One of tech's most expensive IPOs of all time has an even bigger problem.
Snap hasn’t even set an IPO date yet, and already some investors are saying “nope” to buying Snap stock.
When Snapchat’s parent company filed for an initial public offering last week, investors got the first glimpse of just how richly valued Snap stock is likely to be, making the highly hyped debut likely the most expensive tech IPO in history. Snap Inc. is reportedly seeking a $25 billion valuation in its IPO, expected to happen in March.
Still, the deal-breaker for many investors is not Snap’s valuation, but rather a peculiar feature of its corporate governance that is unprecedented among public companies: Snap shareholders will receive no voting rights when they buy shares in the IPO.
Snap acknowledged in its IPO filing that it would likely be the first company to sell non-voting stock in an IPO on a U.S. stock exchange. Google googl and Facebook fb , whose founders also preserved significant control when they went public, created two classes of stock, with different voting rights, but did not go so far as Snap in depriving shareholders of any say in corporate matters whatsoever.
That novelty is making big-money investors balk at Snapchat. The head of corporate governance for CalPERS, one of 18 pension funds and institutional investors who sent a letter to Snap on Friday objecting to the lack of voting rights, described Snap’s vote structure as “a banana republic-style approach,” according to the Financial Times.
At the very least, it’s the stock market version of taxation without representation, in which shareholders who buy in to Snap can only hope that its soon-to-be-billionaire 26-year-old CEO Evan Spiegel will do what’s right by them, and increase the value of their stock. Spiegel and his co-founder Robert Murphy each hold more than 44% of the total voting power of Snap, together representing a super majority of nearly 89% of the votes. Here’s what Snap’s other shareholders therefore won’t be able to do:
- Nominate, elect or replace board members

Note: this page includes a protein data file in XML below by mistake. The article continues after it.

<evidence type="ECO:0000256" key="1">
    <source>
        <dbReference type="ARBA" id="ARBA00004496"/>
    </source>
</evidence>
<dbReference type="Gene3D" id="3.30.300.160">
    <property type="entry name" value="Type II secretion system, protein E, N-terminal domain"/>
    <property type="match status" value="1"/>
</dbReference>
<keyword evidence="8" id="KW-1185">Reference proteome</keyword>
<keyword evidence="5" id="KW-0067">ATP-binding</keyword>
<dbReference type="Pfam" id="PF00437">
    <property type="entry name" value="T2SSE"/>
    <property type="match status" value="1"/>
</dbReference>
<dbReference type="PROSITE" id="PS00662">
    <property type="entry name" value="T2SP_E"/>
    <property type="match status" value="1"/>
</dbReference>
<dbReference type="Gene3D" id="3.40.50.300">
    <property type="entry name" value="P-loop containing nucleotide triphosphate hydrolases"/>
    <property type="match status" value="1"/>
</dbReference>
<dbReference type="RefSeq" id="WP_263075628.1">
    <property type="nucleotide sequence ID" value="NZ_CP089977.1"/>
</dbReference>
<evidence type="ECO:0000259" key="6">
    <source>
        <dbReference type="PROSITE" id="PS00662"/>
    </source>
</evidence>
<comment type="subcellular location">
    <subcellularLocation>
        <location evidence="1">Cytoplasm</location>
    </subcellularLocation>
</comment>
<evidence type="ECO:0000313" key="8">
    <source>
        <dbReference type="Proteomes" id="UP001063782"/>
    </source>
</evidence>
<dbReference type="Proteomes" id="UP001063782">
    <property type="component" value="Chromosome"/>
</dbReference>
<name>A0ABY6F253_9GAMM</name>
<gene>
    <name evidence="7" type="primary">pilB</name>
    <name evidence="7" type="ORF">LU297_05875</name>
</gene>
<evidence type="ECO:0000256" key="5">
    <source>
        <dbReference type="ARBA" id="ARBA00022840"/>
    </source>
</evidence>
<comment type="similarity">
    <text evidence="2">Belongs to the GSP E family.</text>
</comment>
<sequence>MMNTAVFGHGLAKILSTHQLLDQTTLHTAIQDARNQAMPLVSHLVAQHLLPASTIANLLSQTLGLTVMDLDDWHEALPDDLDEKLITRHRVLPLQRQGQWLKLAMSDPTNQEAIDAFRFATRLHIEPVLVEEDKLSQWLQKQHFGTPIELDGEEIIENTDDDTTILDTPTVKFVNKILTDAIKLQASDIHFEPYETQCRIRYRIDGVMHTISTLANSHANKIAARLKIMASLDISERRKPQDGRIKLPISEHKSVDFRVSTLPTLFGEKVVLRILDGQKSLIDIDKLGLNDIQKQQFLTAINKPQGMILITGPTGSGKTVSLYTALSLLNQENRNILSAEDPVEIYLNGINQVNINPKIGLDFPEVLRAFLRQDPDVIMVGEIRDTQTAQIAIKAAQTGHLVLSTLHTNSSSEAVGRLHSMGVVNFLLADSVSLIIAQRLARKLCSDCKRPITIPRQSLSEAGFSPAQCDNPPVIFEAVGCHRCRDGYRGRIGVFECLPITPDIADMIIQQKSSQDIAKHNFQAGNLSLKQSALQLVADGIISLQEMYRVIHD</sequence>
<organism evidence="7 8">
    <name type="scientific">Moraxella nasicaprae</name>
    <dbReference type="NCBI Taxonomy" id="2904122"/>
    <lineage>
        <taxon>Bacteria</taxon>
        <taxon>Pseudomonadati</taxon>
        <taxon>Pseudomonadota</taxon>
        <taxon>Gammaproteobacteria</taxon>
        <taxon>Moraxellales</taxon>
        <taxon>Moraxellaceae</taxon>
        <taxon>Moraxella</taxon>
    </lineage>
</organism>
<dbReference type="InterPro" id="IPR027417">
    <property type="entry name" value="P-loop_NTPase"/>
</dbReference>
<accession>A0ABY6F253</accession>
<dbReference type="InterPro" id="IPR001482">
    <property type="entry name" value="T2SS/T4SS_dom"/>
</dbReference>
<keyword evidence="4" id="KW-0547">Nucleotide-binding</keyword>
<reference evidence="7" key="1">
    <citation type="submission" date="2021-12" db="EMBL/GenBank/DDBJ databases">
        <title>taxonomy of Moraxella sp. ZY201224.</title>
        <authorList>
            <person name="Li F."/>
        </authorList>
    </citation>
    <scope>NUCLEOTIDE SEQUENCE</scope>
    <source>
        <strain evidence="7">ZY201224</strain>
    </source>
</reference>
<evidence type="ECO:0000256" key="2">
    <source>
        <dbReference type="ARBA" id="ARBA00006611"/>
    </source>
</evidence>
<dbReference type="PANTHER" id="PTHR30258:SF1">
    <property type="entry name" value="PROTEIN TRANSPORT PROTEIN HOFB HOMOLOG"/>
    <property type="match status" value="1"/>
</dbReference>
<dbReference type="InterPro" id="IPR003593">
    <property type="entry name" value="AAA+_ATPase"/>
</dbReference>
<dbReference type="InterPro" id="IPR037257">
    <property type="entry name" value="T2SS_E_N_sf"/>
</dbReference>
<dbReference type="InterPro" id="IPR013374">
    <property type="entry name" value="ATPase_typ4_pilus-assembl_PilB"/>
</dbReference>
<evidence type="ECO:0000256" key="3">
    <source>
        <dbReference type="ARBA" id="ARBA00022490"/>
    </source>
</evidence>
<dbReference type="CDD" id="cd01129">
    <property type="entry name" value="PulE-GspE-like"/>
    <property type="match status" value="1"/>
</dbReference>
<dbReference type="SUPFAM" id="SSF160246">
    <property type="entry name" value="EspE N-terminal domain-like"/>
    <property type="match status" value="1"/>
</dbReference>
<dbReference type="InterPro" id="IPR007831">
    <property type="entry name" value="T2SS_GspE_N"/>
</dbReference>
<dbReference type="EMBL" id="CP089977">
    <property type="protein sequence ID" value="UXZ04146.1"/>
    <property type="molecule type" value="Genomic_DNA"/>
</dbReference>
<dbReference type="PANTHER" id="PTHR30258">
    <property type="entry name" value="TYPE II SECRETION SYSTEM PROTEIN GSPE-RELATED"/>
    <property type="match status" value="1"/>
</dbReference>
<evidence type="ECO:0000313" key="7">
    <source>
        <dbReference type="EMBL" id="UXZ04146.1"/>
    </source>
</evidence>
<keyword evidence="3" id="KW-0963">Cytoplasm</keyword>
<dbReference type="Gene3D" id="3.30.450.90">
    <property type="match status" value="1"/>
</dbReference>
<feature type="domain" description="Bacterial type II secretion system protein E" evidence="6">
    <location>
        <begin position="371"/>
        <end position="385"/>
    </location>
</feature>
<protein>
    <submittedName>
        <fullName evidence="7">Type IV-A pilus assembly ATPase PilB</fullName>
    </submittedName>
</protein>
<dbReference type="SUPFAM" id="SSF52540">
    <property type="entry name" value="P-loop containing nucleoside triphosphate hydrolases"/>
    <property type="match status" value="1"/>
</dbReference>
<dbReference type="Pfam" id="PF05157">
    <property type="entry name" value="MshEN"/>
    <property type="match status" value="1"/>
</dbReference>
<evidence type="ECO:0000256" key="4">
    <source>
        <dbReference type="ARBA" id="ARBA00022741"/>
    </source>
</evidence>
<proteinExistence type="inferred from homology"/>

- Submit shareholder proposals
- Put pressure on the board to fire the CEO (or anyone else in management, for that matter)
- Approve or block a merger or takeover of Snap
- Find out when a hedge fund or another large investor has purchased more than 5% of the company
That last one is noteworthy because it highlights how Snapchat’s owners are essentially building Snap as a fortress impervious to hedge fund activists. The non-voting stock structure means that shareholders who acquire more than 5% of the company are not required to file the usual 13D filings typical of when activist investors such as hedge fund manager Bill Ackman first buy into a company as part of a campaign to increase its value. Then again, such activists would likely have no interest in investing in Snap, given that the non-voting shares strip them of the tools that they would use to effect change, such as nominating their own candidates to the board.
As one macro hedge fund manager, who uses the Twitter handle @econhedge, tweeted (using an expletive we can’t include in its entirety), “$snap can f*** right off with that voting structure.”
Snap has rigged its governance structure such that even if the board did decide to fire Spiegel or his co-founder Robert Murphy, there would be little point in it: The executives would still retain all their voting power anyway, just as they would, for another nine months, even if they died. Shareholders generally value the ability to get rid of a CEO or replace directors as recourse in the event that management, say, refuses to entertain a takeover proposal or sell the company even when a buyer is interested in paying an attractive premium. Such disputes can lead to proxy fights, but Snap shareholders will have no such luck.
As Snap says in its IPO filing, its non-voting structure is “designed…to discourage certain tactics that may be used in proxy fights,” but could also “have the effect of discouraging others from making tender offers for our shares.” It also allows co-founders Spiegel and Murphy to further dilute other shareholders as they wish. What’s worse, Snap has no intention of paying a dividend now or perhaps ever, according to its IPO filing, offering shareholders little consolation for staying silent for the duration of the ride.
Other shareholders’ lack of control over the company that makes Snapchat, whose messages disappear after they are received, prompted hedge fund manager Mark Spiegel of Stanphyl Capital, no relation to Evan Spiegel, to quip on Twitter that Snap’s “shares disappear 30 seconds after you buy them.”
While that scenario may embellish the worst-case nightmare of Snap’s corporate governance structure, there’s little to stop Snapchat’s founders from ghosting their shareholders’ interests after the IPO. If that possibility haunts investors, they can always vote with their feet: by just not buying Snap stock at all.